About 15 kilometres outside Battambang town on National Road 57 stands a metal gate without a fence that once supposedly provided access to a palace that has long since disappeared. Despite this, visitors often still come calling.
From the portal’s bars hang strings of colourful beads and ornaments, and nearby, several large pots prickle with used sticks of incense. Bunches of bananas are piled on altars next to two spirit houses. A few metres away under an umbrella, a small stall sells incense, candles and fruit.
According to Som Touch, who opened the shop in September, people seeking good luck or help winning money in illegal local lotteries come from far and wide to pray to the spirits at the gate.
Sometimes after making an offering, the supplicant will rub powder on the gate, and a number will appear to them.
“It is true that a lot of people have won the lottery,” she said. “I am one of them, too.”
The gate has been a sacred site drawing people to pray as long as locals could remember, said Toul Ta Ek commune chief Kea Thavy, though no one was sure exactly what building stood there before.
“It’s not only this gate that we believe is sacred; there are many other places in Cambodia as well. For example, there is an old gate at Bakan commune in Pursat province where people do the same thing,” she said.
Matthew Trew, an anthropologist who has been working in Battambang for the past seven years, confirmed that the metal and concrete portal had been revered for many years. It was known as the Damnak Loung gate or “royal gate”, because people believed it was once the location of a royal residence for kings when they visited Battambang.
“The most likely scenario is that King Norodom [who reigned from 1860 to 1904] lived in that residence during his exile from Phnom Penh, but as Sisowath was also born in Battambang, it is possible that [Sisowath’s father] Ang Duong also lived in the residence or nearby,” said Trew.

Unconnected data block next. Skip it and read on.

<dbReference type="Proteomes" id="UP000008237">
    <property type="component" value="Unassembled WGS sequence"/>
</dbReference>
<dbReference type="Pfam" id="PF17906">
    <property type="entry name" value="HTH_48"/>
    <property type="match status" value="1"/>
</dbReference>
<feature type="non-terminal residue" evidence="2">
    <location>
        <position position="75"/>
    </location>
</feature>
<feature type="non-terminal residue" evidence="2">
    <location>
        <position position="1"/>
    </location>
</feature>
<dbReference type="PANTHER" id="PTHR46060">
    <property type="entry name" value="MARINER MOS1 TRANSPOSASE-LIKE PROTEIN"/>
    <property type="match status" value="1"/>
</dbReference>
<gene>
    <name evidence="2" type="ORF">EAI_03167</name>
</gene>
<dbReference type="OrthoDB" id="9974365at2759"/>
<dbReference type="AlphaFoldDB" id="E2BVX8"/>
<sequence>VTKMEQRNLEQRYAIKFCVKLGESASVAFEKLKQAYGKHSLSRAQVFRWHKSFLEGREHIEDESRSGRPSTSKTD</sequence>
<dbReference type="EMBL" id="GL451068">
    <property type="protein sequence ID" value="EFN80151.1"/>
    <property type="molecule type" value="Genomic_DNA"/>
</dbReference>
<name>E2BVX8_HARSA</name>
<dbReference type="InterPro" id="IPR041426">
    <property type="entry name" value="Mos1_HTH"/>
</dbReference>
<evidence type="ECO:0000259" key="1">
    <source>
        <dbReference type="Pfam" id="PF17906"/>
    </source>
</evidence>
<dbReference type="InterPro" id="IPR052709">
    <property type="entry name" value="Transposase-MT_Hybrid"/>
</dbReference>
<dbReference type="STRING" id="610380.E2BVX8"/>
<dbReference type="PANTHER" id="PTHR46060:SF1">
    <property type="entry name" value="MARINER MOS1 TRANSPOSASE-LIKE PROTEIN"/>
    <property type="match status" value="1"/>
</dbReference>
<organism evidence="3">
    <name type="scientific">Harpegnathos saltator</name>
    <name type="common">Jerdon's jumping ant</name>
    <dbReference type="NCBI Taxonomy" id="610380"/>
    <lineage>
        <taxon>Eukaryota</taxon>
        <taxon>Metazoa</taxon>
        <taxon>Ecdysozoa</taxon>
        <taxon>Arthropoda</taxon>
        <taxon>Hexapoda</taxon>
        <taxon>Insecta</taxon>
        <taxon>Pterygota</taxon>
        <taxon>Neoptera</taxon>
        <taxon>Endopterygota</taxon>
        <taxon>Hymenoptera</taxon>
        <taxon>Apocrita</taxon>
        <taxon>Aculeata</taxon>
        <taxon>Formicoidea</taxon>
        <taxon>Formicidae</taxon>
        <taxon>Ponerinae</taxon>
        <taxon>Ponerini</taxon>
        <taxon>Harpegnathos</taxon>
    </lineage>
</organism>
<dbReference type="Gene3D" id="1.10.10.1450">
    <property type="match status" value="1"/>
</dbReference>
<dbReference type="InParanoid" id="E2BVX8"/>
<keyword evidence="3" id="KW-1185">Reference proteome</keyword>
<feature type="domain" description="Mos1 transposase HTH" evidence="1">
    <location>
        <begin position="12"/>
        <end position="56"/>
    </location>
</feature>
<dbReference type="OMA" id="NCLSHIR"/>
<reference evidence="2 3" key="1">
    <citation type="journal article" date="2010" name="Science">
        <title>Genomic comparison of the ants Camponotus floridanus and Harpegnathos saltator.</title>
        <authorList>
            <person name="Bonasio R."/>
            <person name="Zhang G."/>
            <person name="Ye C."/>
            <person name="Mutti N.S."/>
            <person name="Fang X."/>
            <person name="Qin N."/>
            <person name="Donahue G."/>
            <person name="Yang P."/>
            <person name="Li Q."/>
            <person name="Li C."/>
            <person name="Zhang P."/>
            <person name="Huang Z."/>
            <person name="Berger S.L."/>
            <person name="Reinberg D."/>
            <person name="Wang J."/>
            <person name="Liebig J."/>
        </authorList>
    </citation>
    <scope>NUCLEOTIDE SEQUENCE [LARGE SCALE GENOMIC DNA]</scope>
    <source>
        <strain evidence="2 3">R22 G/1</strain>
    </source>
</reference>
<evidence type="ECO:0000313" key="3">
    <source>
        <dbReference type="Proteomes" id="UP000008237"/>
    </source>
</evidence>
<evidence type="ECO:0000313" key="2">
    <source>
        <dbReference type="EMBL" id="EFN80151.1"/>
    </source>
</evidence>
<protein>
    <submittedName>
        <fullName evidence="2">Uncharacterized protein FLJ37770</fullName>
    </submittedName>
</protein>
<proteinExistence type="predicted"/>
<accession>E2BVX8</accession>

During the Khmer Rouge regime, cadres impaled the heads of traitors and enemies on the gate’s spikes, he said.
“Many parts of the gate that the Khmer Rouge utilised for that purpose have since been removed, but the main section is revered, because ghosts, particularly of dead ancestors closely related to people alive today, are greatly feared and respected,” he said.
“Many old sites of death, such as the killing caves of Phnom Sampeau, become important shrine sites because the ghosts of dead ancestors can still influence the lives of people today.
“So not only do people go to pray for their dead, but also to ask them for help – usually with things like winning the lottery or conceiving a child.”
Trew, who is a PhD candidate with the University of Wisconsin-Madison, highlighted that there was a difference between dead ancestor spirits and neak ta spirits, which were like extra powerful spirit gods that resided in specific places.
“The most famous example of a neak ta is Ta Dambong, the patron god of Battambang (for whom the province is named),” he said. “But in general, dead ancestors can be prayed to for help in a similar manner.”
There was a surge in visitors to the gate in August last year when work on the road passing by was completed. A rumour had circulated that several construction workers died when they tried to knock the gate down. People got the idea it must have a powerful guardian spirit, said Thavy, and they came in great crowds.
She said the rumour was false – no one had died building the road – but she did believe the gate was a powerful, sacred site. “We believe that the gate is special, which is why we don’t knock it down,” Thavy said.
Trew said stories such as that of the dead construction workers were common.
“Someone tries to destroy or corrupt a revered site and dies for their efforts in a display of anger from the spirits,” he said. “Many places in Cambodia have similar tales, such as the temple of Ta Keo in Angkor, which has a legend about a Khmer Rouge trying to deface the temple and being struck by lightning (or at least witnessing lightning strike the temple).”
Phnom Penh-based historian Vong Sotheara said he didn’t know when the “royal palace” at Battambang was built or knocked down, but he said he believed that royalty must have lived there at some point.
As far as people coming to the gate to make offerings to the spirits, the Royal University of Phnom Penh academic said it was normal for Cambodian people to be superstitious – as they had been for a thousand years.
“It is not only Cambodian people, but in Vietnam, Thailand, China and Malaysia they also believe in spirits in each place, because they believe in real spirit depending on their praying,” he said.
“I think the belief could help people to stay mentally strong. It helps to release what they pray for,” he said.
Trew said that while it might seem strange for places such as the Damnak Loung gate to become sacred sites, when the history of the location was taken into account, it made sense.
“A royal residence would be considered powerful, because kings are considered magically and spiritually powerful to begin with,” he said.
“When you add the many dead spirits from the Khmer Rouge period, you have a recipe for a space where the separation between the human and spiritual worlds is blurred, and thus it becomes a space of reverence and spiritual solicitation.”
Additional reporting by Will Jackson.